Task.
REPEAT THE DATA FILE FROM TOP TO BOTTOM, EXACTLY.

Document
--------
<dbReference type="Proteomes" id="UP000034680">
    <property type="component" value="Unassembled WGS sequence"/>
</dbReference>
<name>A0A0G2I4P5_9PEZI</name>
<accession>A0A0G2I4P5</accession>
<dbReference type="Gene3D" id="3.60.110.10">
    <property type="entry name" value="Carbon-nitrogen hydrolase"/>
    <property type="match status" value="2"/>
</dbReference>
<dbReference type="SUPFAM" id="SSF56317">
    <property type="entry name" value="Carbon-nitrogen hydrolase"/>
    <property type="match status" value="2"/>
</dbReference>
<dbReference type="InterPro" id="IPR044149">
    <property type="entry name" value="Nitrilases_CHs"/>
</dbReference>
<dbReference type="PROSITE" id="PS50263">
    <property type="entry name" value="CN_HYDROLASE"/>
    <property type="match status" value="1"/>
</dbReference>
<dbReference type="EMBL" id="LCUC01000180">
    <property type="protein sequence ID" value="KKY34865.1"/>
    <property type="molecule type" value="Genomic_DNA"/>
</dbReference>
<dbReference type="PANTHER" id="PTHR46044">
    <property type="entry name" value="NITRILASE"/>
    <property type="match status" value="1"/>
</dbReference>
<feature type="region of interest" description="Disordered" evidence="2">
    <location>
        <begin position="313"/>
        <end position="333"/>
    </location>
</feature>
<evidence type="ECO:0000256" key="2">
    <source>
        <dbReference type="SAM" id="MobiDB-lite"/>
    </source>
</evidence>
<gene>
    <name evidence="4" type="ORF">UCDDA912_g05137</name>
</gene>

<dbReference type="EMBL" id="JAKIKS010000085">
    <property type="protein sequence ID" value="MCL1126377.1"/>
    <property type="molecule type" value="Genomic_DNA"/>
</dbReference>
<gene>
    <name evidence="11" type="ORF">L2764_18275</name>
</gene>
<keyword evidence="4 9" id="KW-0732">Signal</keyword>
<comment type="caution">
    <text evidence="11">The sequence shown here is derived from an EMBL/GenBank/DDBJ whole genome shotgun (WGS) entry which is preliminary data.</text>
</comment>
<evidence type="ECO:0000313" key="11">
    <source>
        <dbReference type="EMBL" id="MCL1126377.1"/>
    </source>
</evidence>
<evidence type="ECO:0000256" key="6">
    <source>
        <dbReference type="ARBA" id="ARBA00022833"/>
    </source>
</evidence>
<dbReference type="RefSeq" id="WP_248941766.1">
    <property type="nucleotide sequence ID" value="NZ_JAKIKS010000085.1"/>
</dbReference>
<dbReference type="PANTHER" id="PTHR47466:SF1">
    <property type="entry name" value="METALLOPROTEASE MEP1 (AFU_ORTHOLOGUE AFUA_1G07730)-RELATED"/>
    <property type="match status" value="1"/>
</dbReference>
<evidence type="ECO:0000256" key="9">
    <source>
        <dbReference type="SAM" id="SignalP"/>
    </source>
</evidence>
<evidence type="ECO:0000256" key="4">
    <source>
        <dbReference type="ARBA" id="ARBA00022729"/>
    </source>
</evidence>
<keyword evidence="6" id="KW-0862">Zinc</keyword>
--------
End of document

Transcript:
<dbReference type="Proteomes" id="UP000034680">
    <property type="component" value="Unassembled WGS sequence"/>
</dbReference>
<name>A0A0G2I4P5_9PEZI</name>
<accession>A0A0G2I4P5</accession>
<dbReference type="Gene3D" id="3.60.110.10">
    <property type="entry name" value="Carbon-nitrogen hydrolase"/>
    <property type="match status" value="2"/>
</dbReference>
<dbReference type="SUPFAM" id="SSF56317">
    <property type="entry name" value="Carbon-nitrogen hydrolase"/>
    <property type="match status" value="2"/>
</dbReference>
<dbReference type="InterPro" id="IPR044149">
    <property type="entry name" value="Nitrilases_CHs"/>
</dbReference>
<dbReference type="PROSITE" id="PS50263">
    <property type="entry name" value="CN_HYDROLASE"/>
    <property type="match status" value="1"/>
</dbReference>
<dbReference type="EMBL" id="LCUC01000180">
    <property type="protein sequence ID" value="KKY34865.1"/>
    <property type="molecule type" value="Genomic_DNA"/>
</dbReference>
<dbReference type="PANTHER" id="PTHR46044">
    <property type="entry name" value="NITRILASE"/>
    <property type="match status" value="1"/>
</dbReference>
<feature type="region of interest" description="Disordered" evidence="2">
    <location>
        <begin position="313"/>
        <end position="333"/>
    </location>
</feature>
<evidence type="ECO:0000256" key="2">
    <source>
        <dbReference type="SAM" id="MobiDB-lite"/>
    </source>
</evidence>
<gene>
    <name evidence="4" type="ORF">UCDDA912_g05137</name>
</gene>

<dbReference type="EMBL" id="JAKIKS010000085">
    <property type="protein sequence ID" value="MCL1126377.1"/>
    <property type="molecule type" value="Genomic_DNA"/>
</dbReference>
<gene>
    <name evidence="11" type="ORF">L2764_18275</name>
</gene>
<keyword evidence="4 9" id="KW-0732">Signal</keyword>
<comment type="caution">
    <text evidence="11">The sequence shown here is derived from an EMBL/GenBank/DDBJ whole genome shotgun (WGS) entry which is preliminary data.</text>
</comment>
<evidence type="ECO:0000313" key="11">
    <source>
        <dbReference type="EMBL" id="MCL1126377.1"/>
    </source>
</evidence>
<evidence type="ECO:0000256" key="6">
    <source>
        <dbReference type="ARBA" id="ARBA00022833"/>
    </source>
</evidence>
<dbReference type="RefSeq" id="WP_248941766.1">
    <property type="nucleotide sequence ID" value="NZ_JAKIKS010000085.1"/>
</dbReference>
<dbReference type="PANTHER" id="PTHR47466:SF1">
    <property type="entry name" value="METALLOPROTEASE MEP1 (AFU_ORTHOLOGUE AFUA_1G07730)-RELATED"/>
    <property type="match status" value="1"/>
</dbReference>
<evidence type="ECO:0000256" key="9">
    <source>
        <dbReference type="SAM" id="SignalP"/>
    </source>
</evidence>
<evidence type="ECO:0000256" key="4">
    <source>
        <dbReference type="ARBA" id="ARBA00022729"/>
    </source>
</evidence>
<keyword evidence="6" id="KW-0862">Zinc</keyword>